Manufacturers are ready to work with Congress and the Trump administration to deliver a tremendous plan that will literally get America moving again.”

Infrastructure is also a critical part of improving manufacturers’ access to reliable, affordable energy. Over the last year, the administration has taken bold steps to expand energy development in the United States.

That’s game-changing for manufacturers because we’re an energy-intensive industry, though at the same time, we have made great strides in efficiency and sustainability.

Over the past decade, the United States has made greater reductions in greenhouse gases than any nation on earth. Manufacturers have reduced emissions by 10 percent in that time, even as our value to the economy has increased 19 percent. We’re proving that environmental stewardship and economic growth can go hand in hand.

But it’s not just about consumers. It’s also a national security imperative. To restrict our ability to develop our domestic energy resources is equivalent to subjecting our national economy to the whims of hostile regimes.

Today, thanks to new technology and a more balanced regulatory climate, the United States is on track to be a net exporter of energy for the first time in our lifetimes.

Energy manufacturers aren’t alone in wanting to increase exports. Indeed, much of the manufacturing growth we’ve achieved in recent years is a direct result of our existing trade relationships, which support more than 6 million manufacturing jobs in our country.

U.S. exports of manufactured goods to Canada and Mexico alone support the jobs of more than 2 million people at more than 43,000 manufacturing companies across the United States.

Let’s be clear: manufacturers always want America to negotiate the best deal possible. After all, 95 percent of the world’s customers live outside the United States.

So, as our negotiators are working to update NAFTA and challenge harmful market distortions in China and elsewhere, we need to do so with an eye to securing strong tools to enforce the rules.

The goal must be to ensure manufacturers and manufacturing workers in America are not forced to bear new costs or burdens that would make us less competitive. We know that can be done.

Oakland County is a perfect example of the benefits of trade in a global economy. In just the last four years, you’ve seen more than a billion dollars of foreign investment from 13 countries—accounting for nearly 6,200 new or retained jobs.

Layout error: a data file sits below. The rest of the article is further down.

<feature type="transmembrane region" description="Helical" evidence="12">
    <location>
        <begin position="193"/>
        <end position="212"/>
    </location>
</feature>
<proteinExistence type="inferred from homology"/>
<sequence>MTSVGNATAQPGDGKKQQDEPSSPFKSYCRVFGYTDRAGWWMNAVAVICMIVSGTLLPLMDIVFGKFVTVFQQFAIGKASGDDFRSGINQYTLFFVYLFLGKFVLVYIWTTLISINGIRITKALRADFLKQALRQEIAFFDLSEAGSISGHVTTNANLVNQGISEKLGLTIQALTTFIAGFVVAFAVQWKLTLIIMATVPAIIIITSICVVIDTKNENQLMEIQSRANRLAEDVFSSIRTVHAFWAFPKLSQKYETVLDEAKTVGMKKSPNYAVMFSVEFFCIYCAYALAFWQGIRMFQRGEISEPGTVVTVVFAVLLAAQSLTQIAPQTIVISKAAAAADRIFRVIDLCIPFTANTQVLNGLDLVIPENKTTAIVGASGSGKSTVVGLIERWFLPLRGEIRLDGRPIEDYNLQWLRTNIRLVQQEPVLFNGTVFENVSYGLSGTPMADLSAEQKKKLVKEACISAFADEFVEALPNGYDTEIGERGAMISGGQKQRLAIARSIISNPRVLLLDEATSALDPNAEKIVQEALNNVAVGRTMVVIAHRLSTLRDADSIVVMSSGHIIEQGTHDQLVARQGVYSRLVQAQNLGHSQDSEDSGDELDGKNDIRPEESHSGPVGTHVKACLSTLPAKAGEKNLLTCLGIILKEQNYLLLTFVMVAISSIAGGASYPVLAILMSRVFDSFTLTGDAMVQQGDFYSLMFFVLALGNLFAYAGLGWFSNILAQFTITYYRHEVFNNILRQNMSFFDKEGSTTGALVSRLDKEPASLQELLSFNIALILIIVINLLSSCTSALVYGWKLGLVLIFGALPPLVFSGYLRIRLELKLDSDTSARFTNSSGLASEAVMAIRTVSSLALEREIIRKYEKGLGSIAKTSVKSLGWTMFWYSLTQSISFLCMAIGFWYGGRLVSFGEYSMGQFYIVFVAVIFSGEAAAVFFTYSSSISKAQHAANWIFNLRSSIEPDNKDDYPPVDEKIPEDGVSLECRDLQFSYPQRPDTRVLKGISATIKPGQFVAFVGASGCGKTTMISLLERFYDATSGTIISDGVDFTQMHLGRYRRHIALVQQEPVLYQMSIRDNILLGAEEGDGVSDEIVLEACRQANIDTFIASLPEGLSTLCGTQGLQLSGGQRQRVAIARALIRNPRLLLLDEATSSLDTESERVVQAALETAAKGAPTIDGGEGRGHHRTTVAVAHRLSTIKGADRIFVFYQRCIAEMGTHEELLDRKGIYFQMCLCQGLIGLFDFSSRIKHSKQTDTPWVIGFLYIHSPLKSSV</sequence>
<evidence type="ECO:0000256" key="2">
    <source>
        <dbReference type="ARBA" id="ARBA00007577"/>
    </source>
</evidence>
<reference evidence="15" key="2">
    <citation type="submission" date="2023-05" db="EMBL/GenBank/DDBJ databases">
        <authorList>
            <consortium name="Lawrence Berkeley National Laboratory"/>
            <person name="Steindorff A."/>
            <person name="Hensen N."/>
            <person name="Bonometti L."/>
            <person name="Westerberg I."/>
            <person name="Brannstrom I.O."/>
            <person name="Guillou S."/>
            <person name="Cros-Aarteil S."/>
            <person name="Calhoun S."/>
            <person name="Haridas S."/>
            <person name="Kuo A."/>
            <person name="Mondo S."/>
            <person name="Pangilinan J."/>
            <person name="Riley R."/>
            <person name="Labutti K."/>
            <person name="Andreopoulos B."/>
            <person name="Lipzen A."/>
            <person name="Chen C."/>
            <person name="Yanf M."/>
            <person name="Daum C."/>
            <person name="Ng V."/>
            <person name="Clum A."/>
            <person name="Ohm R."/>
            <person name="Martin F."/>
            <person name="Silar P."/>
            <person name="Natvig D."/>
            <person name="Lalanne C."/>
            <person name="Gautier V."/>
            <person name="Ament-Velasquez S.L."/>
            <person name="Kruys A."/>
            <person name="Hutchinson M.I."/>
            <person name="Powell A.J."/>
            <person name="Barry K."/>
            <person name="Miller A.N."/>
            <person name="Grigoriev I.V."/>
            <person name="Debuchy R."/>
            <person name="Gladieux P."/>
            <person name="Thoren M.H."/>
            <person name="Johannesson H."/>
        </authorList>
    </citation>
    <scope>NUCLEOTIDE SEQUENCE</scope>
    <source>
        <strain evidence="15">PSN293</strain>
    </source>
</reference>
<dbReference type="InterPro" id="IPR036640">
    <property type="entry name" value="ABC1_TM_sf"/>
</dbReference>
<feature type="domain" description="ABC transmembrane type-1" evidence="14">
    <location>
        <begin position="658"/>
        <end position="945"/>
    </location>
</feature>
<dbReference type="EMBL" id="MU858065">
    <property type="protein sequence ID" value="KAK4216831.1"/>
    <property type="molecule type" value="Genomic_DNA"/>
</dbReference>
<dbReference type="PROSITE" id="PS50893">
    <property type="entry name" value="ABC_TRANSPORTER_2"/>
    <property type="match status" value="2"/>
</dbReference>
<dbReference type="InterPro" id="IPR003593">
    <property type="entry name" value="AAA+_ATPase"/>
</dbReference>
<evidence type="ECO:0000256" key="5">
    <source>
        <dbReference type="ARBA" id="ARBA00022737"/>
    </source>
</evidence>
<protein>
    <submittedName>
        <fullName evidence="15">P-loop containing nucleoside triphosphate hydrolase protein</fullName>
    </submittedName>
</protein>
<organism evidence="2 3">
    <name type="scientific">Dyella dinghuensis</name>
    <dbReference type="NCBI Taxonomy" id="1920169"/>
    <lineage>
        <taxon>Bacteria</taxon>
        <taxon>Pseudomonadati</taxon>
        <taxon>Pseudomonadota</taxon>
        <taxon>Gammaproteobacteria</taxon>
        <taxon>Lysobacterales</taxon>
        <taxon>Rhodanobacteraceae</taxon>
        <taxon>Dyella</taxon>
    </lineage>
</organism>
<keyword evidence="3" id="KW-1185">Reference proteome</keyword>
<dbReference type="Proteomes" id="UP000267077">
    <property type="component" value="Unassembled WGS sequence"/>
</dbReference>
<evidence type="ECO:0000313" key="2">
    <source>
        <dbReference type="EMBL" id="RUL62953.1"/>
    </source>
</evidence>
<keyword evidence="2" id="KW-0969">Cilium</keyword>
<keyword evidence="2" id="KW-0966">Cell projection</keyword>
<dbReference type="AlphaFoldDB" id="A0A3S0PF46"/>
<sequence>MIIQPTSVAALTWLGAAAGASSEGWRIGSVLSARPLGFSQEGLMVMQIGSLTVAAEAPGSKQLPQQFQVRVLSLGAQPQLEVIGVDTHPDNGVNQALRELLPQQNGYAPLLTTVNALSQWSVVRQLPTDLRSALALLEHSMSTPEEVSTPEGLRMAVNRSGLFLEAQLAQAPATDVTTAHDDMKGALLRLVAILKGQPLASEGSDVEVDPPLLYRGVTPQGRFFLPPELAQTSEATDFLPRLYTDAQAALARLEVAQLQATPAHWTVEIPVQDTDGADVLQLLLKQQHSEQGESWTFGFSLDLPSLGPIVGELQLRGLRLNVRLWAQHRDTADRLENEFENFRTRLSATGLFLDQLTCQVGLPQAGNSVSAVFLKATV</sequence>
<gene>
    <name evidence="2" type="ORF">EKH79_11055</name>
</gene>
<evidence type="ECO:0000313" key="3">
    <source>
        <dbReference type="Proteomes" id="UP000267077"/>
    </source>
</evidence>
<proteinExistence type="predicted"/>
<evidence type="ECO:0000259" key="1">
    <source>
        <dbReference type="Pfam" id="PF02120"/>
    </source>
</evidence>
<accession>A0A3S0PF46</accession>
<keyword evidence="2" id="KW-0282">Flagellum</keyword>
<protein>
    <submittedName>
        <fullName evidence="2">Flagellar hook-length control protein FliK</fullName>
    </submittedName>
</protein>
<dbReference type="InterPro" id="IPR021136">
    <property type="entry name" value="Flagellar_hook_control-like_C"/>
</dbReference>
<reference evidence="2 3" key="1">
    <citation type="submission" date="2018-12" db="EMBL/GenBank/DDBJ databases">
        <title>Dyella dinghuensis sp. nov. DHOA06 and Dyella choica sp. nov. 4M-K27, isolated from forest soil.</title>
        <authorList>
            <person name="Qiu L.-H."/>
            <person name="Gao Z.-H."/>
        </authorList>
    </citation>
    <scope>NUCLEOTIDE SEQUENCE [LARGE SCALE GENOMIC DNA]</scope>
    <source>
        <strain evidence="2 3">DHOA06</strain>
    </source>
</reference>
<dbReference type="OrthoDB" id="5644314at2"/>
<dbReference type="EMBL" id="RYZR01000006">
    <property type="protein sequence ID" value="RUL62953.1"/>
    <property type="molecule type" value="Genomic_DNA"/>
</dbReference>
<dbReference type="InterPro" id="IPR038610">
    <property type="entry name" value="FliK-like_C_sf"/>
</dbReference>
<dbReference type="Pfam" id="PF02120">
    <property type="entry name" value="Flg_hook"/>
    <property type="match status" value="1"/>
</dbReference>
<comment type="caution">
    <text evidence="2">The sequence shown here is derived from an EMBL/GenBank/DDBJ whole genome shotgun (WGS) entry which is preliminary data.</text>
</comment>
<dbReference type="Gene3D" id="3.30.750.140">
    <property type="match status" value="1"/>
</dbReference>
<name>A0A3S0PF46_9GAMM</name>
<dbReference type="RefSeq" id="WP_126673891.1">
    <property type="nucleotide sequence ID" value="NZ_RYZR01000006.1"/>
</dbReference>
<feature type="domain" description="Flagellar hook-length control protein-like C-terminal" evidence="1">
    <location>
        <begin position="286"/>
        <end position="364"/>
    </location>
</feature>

We want more of that. And we want more chances to sell our products outside America so that we can create more good jobs right here in America.

America is a trading nation, and we are also a nation of immigrants. And those immigrants, our friends and neighbors, are part of our workforce. They lead some of our greatest companies. They founded some of our biggest brands.

For manufacturers, getting immigration reform passed—and, most urgently, finding a solution for the “Dreamers”—is a moral issue and an economic issue. We cannot rob people of the only country and communities they know, and we cannot rob our country of some of the hardest-working people we know.

And so, I join manufacturers across this country who have united to say to Congress: stop playing politics with people’s lives.

Get this done, so we can build an immigration system that rightly ensures our security, while also welcoming hardworking people who want to contribute to this country.

Now, with all that in mind, there’s a lot of opportunity ahead of us. But there also are those who want to hurt manufacturing in America, who want to profit at our expense.

There’s a growing trend, an alliance of activists, plaintiffs’ attorneys and politicians going after manufacturing companies with frivolous, misguided lawsuits. The lawyers want to make money; the politicians want to make headlines.

At the NAM, we’re not letting this attack on our companies and our workers go unchallenged. We launched the Manufacturers’ Accountability Project to hold the bad actors accountable.

We’re going to fight back because there’s too much at stake. Jobs, communities, the economic might of our country—it’s all potentially in jeopardy.

Ultimately, the goal of manufacturing in America is to improve the human condition.

Manufacturers want to be in the business of lifting everyone up, leaving no one behind, of advancing the values that make America exceptional: free enterprise, competitiveness, individual liberty and equal opportunity.

That’s our history, and that’s our mission for the future. If you want to learn more and join us in this work, text MFGJobs to 52886.

Manufacturers build better lives with the products we make, and we provide good livelihoods with the jobs we create.

We give people work that provides meaning and purpose, that offers not just a paycheck, but the satisfaction of having created something that matters.

Anyone can imagine the future. Anyone can be a visionary. And America has been blessed with some of the best minds the world has ever seen.

But while anyone can imagine the future, it takes a manufacturer to build it.

So, we are determined to do everything in our power to ensure manufacturers are ready to build the best future anyone can imagine.

Thank you so much.